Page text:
- The Washington Times - Thursday, February 24, 2022

China’s government leaned further toward supporting Russia‘s military incursion into Ukraine on Thursday blaming the Eastern European conflict on U.S. arms transfers to Kyiv. 

Chinese Foreign Ministry spokeswoman Hua Chunying also made clear that Beijing has not condemned the military invasion that kicked off Wednesday night, telling reporters China calls on all sides to “exercise restraint.” 

The spokeswoman also declined to characterize the Russian military operation as an invasion and said the current situation is the result of varying factors, citing in particular the provision of U.S. arms to the Ukrainian military. 



“The U.S. has been increasing tensions and hyping up war for some time,” Ms. Hua said. “Do you know how many arms and ammunition the U.S. has sent to Ukraine?” 

If the United States had done more to promote peace and respect Russia’s security worries, war could have been averted, she said. 

Asked if a sovereign state like Ukraine has a right to purchase arms, Ms. Hua said if two people were arguing and preparing to fight, should outsiders provide one side with a gun or knife, or should they try to break up the fight. 

“This is not the time to pour oil on the flame, but to put our heads together to come up with a way to put out the fire and safeguard peace,” she said. 

At the State Department, spokesman Ned Price called on China to use its influence to get Russia to back down from its military action, while noting a major strategy document endorsed by Mr. Putin and Chinese President Xi Jinping just weeks ago. 

“To that end, of course, we’ve all read the 5,000-word [China-Russia] joint communique and we can glean our own conclusions from that,” Mr. Price said. “I think what gives us concern is that from that manifesto and from what we’ve seen not only in recent days, weeks and months, but in recent years is this growing partnership between Russia and the PRC.” 

China has not provided Russia with military arms and equipment, Ms. Hua said, and Beijing has not recognized Mr. Putin’s claim that two separatist enclaves inside Ukraine are now independent states.

“When we see the risk of conflict, we won’t do the same as the U.S., who has offered Ukraine with a large amount of military equipment,” Mr. Hua said. “I believe that as a strong country, Russia doesn’t need China or other countries to provide weapons to it.” 

Ms. Hua also said the United States fueled the invasion by stating an attack on Ukraine would take place Feb. 16 and Russia dismissed the claim as disinformation. 

The U.S. “false alarm,” she suggested, had become a reality, rather than the conflict being deterred. 

“Those who follow the U.S.’ lead in fanning up flames and then shifting the blame onto others are truly irresponsible,” Ms. Hua said. “As the culprit, the person who started the fire should think about how to put out the fire as soon as possible.” 

The comments are the clearest sign that China’s government, after vacillating between open support and private backing, is sticking with Mr. Putin in the crisis.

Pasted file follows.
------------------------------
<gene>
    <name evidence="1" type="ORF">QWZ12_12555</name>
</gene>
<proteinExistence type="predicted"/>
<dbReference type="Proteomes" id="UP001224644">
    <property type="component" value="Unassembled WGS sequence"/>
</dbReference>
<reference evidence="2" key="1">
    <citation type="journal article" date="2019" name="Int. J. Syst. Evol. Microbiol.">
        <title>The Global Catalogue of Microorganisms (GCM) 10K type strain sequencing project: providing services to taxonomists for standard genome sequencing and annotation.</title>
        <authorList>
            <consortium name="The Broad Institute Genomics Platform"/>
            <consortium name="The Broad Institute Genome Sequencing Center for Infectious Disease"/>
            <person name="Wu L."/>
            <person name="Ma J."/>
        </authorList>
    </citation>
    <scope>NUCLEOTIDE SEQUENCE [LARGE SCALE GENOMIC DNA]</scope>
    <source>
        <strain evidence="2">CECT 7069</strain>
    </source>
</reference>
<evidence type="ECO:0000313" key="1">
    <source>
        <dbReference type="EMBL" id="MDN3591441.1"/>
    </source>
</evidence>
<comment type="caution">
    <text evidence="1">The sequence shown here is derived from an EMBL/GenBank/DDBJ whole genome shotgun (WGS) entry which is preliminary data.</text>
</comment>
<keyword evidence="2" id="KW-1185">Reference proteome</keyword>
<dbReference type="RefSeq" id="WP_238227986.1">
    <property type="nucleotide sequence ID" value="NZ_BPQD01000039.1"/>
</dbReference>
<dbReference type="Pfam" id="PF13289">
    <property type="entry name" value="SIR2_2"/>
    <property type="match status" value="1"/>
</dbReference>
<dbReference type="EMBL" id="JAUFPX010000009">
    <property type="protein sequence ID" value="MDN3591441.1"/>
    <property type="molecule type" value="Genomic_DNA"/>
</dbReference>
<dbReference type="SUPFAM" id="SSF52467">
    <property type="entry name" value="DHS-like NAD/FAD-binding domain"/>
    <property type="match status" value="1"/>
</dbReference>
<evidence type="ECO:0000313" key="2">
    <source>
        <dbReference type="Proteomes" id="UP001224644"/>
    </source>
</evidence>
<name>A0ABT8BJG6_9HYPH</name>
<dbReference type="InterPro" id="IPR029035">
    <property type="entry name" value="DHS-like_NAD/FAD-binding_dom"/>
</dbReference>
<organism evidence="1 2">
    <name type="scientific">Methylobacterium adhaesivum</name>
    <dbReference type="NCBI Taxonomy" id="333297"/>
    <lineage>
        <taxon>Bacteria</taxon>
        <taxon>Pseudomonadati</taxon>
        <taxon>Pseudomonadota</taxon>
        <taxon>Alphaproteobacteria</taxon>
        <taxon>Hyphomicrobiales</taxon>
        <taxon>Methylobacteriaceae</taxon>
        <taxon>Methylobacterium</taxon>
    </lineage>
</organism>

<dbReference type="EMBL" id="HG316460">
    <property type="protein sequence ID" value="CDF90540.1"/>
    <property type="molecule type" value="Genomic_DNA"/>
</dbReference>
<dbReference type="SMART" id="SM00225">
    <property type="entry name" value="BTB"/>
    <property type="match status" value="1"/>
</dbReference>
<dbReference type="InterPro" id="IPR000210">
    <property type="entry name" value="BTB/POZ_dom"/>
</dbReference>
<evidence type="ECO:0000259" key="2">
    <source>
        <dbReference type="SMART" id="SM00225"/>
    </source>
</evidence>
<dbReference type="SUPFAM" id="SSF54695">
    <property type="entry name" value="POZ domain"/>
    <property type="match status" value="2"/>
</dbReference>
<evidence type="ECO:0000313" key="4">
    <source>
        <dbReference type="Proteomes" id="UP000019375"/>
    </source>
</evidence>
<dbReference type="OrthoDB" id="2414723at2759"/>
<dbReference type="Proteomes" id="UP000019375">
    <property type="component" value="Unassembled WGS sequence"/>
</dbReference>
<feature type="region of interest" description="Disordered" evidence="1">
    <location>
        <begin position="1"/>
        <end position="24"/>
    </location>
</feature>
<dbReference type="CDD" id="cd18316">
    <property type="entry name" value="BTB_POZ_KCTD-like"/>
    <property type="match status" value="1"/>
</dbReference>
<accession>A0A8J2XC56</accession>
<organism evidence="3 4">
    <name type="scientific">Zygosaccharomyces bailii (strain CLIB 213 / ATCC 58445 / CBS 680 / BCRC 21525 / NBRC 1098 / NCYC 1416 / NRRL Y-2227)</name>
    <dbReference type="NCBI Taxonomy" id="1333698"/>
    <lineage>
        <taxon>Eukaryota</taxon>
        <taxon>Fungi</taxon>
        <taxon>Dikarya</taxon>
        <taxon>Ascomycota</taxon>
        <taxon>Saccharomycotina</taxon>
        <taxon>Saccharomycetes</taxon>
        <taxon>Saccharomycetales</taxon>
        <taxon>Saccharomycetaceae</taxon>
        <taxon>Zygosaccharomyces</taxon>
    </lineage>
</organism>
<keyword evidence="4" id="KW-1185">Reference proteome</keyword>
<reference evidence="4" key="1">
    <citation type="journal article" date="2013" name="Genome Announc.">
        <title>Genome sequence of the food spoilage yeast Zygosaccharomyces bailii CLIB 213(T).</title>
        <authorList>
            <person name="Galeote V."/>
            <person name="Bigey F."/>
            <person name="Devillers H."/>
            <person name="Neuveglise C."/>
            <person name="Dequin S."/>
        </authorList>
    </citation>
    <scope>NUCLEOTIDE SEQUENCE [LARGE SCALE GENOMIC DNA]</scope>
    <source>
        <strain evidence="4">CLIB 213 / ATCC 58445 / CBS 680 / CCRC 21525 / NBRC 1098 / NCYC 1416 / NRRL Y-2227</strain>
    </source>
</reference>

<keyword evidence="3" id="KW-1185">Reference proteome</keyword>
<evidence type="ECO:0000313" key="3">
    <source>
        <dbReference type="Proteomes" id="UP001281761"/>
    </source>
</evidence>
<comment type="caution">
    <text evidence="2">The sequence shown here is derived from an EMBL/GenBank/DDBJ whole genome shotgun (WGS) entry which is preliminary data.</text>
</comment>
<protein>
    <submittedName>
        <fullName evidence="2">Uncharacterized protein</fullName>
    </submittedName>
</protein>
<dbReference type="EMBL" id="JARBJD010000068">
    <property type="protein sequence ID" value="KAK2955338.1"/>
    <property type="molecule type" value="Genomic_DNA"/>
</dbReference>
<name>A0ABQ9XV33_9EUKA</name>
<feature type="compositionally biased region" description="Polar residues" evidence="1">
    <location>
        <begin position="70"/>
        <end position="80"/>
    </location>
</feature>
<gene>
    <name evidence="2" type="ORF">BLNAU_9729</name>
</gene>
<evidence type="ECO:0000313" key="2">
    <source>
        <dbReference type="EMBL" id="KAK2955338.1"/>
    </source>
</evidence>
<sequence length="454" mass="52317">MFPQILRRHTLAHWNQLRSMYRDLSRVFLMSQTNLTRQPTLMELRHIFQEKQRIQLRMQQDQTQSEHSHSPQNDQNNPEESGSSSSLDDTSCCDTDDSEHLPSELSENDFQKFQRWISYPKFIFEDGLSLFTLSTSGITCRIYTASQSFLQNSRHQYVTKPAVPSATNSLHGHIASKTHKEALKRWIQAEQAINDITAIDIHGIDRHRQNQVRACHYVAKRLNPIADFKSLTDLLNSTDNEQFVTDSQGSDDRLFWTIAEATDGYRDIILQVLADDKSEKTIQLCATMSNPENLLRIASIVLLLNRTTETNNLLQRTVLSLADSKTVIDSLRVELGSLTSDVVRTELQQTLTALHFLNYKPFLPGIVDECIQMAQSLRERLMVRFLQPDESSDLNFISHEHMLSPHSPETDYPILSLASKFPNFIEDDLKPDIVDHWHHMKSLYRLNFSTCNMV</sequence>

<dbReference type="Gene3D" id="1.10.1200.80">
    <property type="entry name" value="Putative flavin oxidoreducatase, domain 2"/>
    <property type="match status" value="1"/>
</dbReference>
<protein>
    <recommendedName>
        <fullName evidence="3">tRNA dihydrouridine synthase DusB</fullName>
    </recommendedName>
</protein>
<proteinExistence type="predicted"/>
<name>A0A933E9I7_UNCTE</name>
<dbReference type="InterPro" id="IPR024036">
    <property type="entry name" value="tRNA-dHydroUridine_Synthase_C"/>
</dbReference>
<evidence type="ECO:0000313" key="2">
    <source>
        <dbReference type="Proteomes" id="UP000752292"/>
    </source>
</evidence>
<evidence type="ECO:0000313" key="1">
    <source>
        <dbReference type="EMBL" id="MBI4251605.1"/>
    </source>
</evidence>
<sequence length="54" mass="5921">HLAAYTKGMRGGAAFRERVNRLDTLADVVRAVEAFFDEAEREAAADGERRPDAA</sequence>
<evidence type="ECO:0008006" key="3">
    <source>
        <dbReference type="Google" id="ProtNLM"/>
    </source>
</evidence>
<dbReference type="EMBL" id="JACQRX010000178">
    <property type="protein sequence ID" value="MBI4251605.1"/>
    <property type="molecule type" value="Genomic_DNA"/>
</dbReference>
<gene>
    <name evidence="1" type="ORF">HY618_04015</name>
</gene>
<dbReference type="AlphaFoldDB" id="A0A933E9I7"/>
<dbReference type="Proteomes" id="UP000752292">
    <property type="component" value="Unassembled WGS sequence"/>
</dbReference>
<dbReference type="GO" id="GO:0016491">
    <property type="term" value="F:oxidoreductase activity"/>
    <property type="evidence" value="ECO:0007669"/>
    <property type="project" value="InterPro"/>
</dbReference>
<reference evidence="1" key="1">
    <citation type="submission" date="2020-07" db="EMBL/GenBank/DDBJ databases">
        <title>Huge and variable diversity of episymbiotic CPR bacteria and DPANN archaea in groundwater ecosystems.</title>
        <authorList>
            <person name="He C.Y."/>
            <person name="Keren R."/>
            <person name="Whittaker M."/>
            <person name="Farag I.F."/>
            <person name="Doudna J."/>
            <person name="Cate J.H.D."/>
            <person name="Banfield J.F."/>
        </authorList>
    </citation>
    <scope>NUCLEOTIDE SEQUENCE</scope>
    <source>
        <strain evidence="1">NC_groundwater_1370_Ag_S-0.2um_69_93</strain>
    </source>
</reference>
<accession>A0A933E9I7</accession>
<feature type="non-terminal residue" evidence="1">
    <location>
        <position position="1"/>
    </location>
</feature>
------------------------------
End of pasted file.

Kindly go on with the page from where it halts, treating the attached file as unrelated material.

At the White House, President Biden sidestepped a reporter’s question as to whether he is urging China to join the West in isolating Russia. Secretary of State Antony Blinken and Chinese Foreign Minister Wang Yi discussed the Ukraine crisis over the weekend, just days before Mr. Putin invaded. 

“I’m not prepared to comment on that at the moment,” Mr. Biden said. 

The silence by the president suggests diplomatic efforts by the Biden administration to convince China not to support Russian aggression are still underway. China has significant trade and investment interests with Ukraine, which is a major supplier of grain to Beijing

China’s stated foreign policy is based on respecting foreign nations’ sovereignty and not interfering in the internal affairs of other nations, a policy Mr. Wang said that applies to Ukraine as well. 

The policy is being tested by Russian President Vladimir Putin’s operation to attempt to bring Ukraine under Russian control. 

China will play a key role in efforts to pressure the Putin administration with crippling economic sanctions. Beijing could provide vital economic support and relief for the Kremlin that could prevent the Russian economy from collapsing. 

The Foreign Ministry‘s Ms. Hua said U.S. officials should study the joint Russian-Chinese statement more carefully. 

China and Russia aim to strengthen strategic communication and coordination, firmly uphold the international system with the U.N.’s central coordinating role in international affairs, and firmly safeguard the international order based on the purposes and principles of the UN Charter and international law,” she stated. 

Asked about trade, Ms. Hua said China would “continue to carry out normal trade cooperation with Russia and Ukraine in the spirit of mutual respect, equality and mutual benefit.” 

“We want peace in Ukraine and do not want to see the situation in Ukraine evolve to what it is today. We call on all parties to ease tension through dialogue and exercise restraint,” she said. “In the meantime, we have to bear in mind that everything happens for a reason. Not only the symptom but also the root cause should be addressed, which calls for the joint efforts of all parties concerned.”

• Bill Gertz can be reached at bgertz@washingtontimes.com.

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